At this point, I'm really not sure what to do. I still have the powerful urge to find or create a game of urban supernatural creatures, but I've been looking for years and I'm just spinning my tires at this point.

And of course, all of this is academic, since I haven't had a gaming group since that steaming pile of a D&D5e game that I was playing in last year, and that situation is unlikely to change. Even if I sat down and pounded out my dream game today, I am writing a game for nobody.

...yet the quest continues. Those windmills aren't going to tilt at themselves, you know.

Thursday, February 1, 2018

He's Got a Poisoned Dagger... I've Just Gotta Fight Him

Assassin, as written, is an awful class.

A thief who gets better weapons, worse thief skills, an insta-kill attack that isn't super likely to work, an overly complicated disguise skill, and your very own set of rules for NPCs attacking you.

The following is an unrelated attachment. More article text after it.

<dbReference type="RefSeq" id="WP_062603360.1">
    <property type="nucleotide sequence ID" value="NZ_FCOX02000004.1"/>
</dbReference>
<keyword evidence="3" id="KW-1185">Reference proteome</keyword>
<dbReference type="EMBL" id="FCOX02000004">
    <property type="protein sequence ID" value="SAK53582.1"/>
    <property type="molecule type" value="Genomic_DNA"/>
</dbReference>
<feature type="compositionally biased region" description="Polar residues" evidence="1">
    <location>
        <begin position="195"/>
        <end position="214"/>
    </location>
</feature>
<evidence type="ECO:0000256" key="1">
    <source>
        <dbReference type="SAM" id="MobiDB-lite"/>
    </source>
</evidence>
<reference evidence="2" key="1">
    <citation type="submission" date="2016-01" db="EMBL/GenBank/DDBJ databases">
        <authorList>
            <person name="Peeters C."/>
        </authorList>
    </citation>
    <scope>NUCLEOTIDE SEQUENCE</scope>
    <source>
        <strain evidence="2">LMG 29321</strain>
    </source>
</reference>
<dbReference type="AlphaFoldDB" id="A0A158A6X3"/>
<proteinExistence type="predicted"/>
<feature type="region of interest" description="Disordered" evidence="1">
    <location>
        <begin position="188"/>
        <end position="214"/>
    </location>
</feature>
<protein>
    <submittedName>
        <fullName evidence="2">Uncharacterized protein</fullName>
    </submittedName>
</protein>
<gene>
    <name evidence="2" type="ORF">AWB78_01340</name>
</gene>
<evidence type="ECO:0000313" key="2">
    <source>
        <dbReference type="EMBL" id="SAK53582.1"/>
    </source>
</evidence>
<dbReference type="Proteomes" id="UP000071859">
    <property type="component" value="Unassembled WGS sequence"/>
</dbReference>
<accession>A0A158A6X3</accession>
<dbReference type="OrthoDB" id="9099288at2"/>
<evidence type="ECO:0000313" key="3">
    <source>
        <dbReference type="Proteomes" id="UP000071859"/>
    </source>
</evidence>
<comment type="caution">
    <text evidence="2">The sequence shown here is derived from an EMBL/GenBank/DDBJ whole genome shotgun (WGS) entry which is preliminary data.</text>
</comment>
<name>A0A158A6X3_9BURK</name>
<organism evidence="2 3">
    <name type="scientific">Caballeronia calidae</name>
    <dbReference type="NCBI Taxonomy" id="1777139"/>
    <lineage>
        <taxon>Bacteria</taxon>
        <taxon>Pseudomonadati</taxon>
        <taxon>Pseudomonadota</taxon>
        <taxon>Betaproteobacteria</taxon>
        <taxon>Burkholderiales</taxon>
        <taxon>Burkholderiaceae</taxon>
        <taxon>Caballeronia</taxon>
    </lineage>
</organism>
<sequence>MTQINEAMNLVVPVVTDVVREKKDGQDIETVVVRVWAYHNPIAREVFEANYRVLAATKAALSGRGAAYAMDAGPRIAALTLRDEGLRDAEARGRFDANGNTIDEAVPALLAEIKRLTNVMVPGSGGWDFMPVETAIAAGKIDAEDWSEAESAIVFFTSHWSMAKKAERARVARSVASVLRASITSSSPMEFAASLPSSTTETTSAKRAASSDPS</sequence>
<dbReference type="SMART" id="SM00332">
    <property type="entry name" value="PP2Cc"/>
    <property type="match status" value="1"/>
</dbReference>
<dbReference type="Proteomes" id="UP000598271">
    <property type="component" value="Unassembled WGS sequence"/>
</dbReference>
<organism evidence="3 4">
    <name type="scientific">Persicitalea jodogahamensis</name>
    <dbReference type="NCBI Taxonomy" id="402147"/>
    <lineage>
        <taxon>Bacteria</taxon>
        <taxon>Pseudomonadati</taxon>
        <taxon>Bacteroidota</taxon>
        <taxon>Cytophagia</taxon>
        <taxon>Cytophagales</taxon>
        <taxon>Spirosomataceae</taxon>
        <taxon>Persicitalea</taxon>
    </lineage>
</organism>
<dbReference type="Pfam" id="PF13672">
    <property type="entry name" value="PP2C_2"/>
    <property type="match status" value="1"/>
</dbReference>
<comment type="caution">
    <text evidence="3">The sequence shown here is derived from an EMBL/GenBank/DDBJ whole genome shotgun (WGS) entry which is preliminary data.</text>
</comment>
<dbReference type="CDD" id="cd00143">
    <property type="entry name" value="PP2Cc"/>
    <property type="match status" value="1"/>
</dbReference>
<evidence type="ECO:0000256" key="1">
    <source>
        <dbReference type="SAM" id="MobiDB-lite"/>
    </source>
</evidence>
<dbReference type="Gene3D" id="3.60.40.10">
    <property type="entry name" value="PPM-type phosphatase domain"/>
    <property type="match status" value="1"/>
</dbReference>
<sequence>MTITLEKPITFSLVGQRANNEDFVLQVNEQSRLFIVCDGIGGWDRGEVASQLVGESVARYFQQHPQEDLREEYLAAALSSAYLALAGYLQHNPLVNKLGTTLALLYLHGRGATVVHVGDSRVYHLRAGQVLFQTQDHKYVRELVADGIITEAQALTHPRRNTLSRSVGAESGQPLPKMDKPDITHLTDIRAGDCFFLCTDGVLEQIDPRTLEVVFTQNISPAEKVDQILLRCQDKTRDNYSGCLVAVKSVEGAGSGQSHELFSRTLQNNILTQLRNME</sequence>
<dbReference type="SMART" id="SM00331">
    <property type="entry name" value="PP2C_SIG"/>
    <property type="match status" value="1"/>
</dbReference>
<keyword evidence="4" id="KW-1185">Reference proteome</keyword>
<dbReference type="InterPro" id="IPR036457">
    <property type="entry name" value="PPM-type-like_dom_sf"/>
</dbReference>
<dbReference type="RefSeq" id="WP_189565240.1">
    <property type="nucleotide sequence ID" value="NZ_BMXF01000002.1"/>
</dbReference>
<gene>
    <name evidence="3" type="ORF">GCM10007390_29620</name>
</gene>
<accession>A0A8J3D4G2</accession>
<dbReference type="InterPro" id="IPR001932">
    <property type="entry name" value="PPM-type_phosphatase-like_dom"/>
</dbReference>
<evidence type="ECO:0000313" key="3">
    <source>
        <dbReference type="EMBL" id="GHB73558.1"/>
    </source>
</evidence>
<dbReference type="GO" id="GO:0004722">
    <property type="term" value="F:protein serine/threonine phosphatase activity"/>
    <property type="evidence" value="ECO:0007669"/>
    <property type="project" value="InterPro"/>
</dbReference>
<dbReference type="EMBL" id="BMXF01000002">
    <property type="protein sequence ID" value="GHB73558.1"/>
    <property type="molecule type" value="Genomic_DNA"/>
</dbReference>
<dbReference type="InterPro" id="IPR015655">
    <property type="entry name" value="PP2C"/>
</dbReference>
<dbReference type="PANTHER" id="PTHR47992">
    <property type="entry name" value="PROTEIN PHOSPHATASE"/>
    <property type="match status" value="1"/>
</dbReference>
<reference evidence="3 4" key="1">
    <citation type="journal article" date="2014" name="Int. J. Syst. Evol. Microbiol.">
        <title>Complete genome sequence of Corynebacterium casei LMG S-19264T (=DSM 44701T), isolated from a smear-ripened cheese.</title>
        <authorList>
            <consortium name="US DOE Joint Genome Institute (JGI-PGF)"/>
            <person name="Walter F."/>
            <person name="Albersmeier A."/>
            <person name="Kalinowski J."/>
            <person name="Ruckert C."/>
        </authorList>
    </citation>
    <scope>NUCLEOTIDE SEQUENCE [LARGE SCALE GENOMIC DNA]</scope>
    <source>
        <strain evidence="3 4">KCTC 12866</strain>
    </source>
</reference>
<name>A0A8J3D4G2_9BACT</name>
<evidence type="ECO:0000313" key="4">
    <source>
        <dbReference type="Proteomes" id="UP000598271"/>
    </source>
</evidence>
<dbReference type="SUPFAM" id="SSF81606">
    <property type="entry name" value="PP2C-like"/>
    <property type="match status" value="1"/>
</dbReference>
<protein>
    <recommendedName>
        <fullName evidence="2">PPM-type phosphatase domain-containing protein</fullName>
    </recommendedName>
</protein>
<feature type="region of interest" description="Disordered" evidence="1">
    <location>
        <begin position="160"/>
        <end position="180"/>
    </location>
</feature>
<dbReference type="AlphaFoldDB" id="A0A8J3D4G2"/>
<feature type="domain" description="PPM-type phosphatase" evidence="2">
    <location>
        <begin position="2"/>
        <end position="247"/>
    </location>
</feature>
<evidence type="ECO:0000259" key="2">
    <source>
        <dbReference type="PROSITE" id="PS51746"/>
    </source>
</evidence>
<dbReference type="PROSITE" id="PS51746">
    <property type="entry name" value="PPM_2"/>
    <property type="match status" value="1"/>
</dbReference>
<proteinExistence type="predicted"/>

...let me expound on that. If you poison your weapon, and someone within 10 feet notices, they will either call the guard, attack you, or both. Ridiculous. "Hey, this guy can kill us in one hit with his poisoned sword...let's get 'em. You have the ability to turn people nearby into instant vigilantes. 

AD&D 1st edition has a lot of rules that leave me scratching my head, or pinching the bridge of my nose (presumably to stop the blood from gushing out) 


OSRIC omitted this from the poison section of the assassin class, but I was disheartened to see it rear its ugly head in BX Advanced, which I recently purchased. Swords & Wizardry Complete throws the rule out entirely. 

If the assassin has the fighter hold his poisoned dagger, do people notice? Could the fighter get attacked? This rule is specifically tucked into the assassin class write-up...but then, 1st edition was always sort of passively-aggressively discouraging you from using poison. Stick a guy with a sword? Sure, that's life in Greyhawk. Stick him with a poisoned sword? You're the absolute scum of the universe. The S&W companion even adds bonus damage to the attacks of the aggrieved witnesses, so enraged are they by the sight of a poisoned weapon. Le sigh.